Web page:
Main content area

Characterization of Foliar Web Blight of Spinach, Caused by Pythium aphanidermatum, in the Desert Southwest of the United States

Liu, Bo, Feng, Chunda, Matheron, Michael E., Correll, James C.
Plant disease 2018 v.102 no.3 pp. 608-612
Pythium aphanidermatum, blight, corn, cotton, crops, cucumbers, culture media, cytochrome-c oxidase, damping off, foliar diseases, genes, greenhouse experimentation, hosts, internal transcribed spacers, leaves, lettuce, mefenoxam, melons, mycelium, overhead irrigation, planting, ribosomal DNA, rice, seedlings, seeds, soil, soybeans, spinach, squashes, tomatoes, wheat, Arizona, California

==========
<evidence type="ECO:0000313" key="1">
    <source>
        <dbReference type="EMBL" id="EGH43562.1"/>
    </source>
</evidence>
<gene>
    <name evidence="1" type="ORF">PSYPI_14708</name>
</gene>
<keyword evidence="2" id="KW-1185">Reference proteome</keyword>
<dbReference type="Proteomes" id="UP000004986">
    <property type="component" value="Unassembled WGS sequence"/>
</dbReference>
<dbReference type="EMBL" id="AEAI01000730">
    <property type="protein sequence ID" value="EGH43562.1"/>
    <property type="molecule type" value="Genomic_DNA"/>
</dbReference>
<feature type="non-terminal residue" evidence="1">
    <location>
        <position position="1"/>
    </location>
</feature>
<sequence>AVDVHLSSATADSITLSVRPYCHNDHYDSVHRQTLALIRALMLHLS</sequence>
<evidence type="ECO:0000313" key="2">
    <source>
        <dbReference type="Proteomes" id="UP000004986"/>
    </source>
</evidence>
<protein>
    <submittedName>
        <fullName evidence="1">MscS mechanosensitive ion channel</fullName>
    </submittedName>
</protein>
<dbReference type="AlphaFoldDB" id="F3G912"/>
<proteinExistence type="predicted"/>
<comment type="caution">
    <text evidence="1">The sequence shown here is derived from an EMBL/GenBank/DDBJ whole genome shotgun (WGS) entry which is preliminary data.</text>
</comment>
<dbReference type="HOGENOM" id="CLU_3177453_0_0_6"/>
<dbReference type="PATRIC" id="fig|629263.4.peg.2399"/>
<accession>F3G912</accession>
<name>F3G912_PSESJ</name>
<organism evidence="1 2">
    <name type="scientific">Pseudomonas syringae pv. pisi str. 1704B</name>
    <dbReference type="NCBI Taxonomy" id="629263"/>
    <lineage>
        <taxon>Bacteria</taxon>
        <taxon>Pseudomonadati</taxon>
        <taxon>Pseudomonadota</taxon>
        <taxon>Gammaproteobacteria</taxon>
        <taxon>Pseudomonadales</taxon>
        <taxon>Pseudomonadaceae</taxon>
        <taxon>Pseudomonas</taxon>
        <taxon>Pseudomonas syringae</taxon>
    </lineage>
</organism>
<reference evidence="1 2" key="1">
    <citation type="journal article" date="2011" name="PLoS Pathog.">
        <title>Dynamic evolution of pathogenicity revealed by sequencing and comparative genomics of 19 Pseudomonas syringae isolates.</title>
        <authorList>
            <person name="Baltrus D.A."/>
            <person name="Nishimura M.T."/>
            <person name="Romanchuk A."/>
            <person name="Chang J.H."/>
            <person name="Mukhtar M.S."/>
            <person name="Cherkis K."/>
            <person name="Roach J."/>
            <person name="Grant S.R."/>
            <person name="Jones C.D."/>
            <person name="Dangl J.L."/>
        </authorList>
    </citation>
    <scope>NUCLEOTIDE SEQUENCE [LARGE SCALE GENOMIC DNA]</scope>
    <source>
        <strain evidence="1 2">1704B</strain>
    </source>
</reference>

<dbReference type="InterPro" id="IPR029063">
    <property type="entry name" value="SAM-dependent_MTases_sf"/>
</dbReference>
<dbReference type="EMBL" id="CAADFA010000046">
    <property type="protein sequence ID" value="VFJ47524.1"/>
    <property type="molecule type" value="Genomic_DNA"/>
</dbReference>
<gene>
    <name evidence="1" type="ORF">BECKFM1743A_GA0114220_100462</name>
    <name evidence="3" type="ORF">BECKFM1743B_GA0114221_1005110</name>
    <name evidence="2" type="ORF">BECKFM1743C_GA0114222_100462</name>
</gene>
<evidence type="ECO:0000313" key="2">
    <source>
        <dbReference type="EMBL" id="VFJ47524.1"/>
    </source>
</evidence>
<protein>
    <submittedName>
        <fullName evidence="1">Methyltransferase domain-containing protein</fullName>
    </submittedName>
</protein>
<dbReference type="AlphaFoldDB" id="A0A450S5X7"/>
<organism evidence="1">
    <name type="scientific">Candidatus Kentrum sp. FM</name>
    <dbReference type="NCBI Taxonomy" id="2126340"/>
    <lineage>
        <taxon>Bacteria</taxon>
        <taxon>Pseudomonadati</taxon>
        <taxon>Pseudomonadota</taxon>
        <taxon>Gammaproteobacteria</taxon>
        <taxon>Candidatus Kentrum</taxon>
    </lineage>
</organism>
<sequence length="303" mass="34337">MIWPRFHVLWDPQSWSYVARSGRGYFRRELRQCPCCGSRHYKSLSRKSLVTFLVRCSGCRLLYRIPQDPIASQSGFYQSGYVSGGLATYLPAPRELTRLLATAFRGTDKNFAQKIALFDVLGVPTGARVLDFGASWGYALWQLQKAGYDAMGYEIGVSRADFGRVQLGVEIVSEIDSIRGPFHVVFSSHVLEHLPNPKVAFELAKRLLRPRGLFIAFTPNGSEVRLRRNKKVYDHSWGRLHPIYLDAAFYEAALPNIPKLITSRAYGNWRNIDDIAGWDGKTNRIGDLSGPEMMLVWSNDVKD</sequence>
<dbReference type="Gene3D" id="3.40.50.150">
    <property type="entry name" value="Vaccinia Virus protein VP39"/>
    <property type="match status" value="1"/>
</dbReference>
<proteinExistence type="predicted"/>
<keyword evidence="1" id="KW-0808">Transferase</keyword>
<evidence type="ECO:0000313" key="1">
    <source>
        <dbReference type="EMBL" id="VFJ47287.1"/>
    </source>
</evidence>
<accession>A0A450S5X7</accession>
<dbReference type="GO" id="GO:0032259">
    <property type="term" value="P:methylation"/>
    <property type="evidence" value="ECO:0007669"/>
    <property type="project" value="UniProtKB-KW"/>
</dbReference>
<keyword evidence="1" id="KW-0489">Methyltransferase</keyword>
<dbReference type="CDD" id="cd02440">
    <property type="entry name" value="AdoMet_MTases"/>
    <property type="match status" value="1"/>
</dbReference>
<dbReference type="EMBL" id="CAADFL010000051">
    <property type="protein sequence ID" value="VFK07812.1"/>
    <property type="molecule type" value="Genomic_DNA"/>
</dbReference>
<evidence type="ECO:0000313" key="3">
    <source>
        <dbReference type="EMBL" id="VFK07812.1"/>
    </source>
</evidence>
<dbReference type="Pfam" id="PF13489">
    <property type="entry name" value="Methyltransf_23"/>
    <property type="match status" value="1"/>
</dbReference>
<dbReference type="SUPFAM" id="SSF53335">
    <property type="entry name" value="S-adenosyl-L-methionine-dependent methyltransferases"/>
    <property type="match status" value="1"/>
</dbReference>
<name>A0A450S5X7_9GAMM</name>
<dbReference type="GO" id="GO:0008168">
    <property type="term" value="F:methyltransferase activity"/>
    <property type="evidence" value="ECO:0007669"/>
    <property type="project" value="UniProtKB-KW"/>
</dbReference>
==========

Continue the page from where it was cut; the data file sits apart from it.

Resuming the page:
A unique foliar disease of spinach, determined to be caused by Pythium aphanidermatum, was observed on spinach in Yuma County, AZ and Imperial County, CA desert spinach production areas in both 2015 and 2016. The foliar symptoms of the disease included water-soaked foliage, rapid collapse of young plants, and white, aerial, cottony mycelia. The disease was associated with hot (27 to 42°C) and wet conditions associated with overhead irrigation under high-density plantings (>8.0 million seeds/ha). Isolations were performed on symptomatic tissue, and DNA was recovered from pure culture of the isolates recovered and sequenced using the internal transcribed spacer (ITS) ribosomal DNA (rDNA) primers ITS1/ITS4 and gene cytochrome oxidase I (COXI) primers FM55 and FM59. BLAST searches in GenBank indicated that the isolates were P. aphanidermatum based on 99 to 100% homology of ITS rDNA. Moreover, the DNA sequences of the ITS and COXI were identical for the five representative isolates. The objective of this research was to determine whether P. aphanidermatum recovered from symptomatic spinach tissue was able to cause foliar web blight and damping-off of spinach and other crops. In addition to spinach, other hosts evaluated included cotton, soybean, pepper, tomato, cucumber, melon, squash, lettuce, corn, wheat, and rice in greenhouse trials. Inoculations were performed by either foliar inoculations or infesting the soil with plugs of potato dextrose agar colonized by the P. aphanidermatum. Web blight symptoms were severe on spinach and all other dicotyledonous hosts tested, except lettuce. No web blight symptoms were observed on corn or rice, and only minor symptoms were observed on 10-day-old seedlings of wheat. P. aphanidermatum caused severe preemergence damping-off of all dicotyledonous plant species tested but only caused limited seedling size reduction in corn and wheat. Mefenoxam treatment of spinach seed provided complete protection against preemergence damping-off of spinach at both low (0.15 g a.i./kg of seed) and high (0.70 g a.i./kg of seed) rates of application, and the high rate of the application resulted in complete protection against web blight of spinach for 10 to 20 days after planting.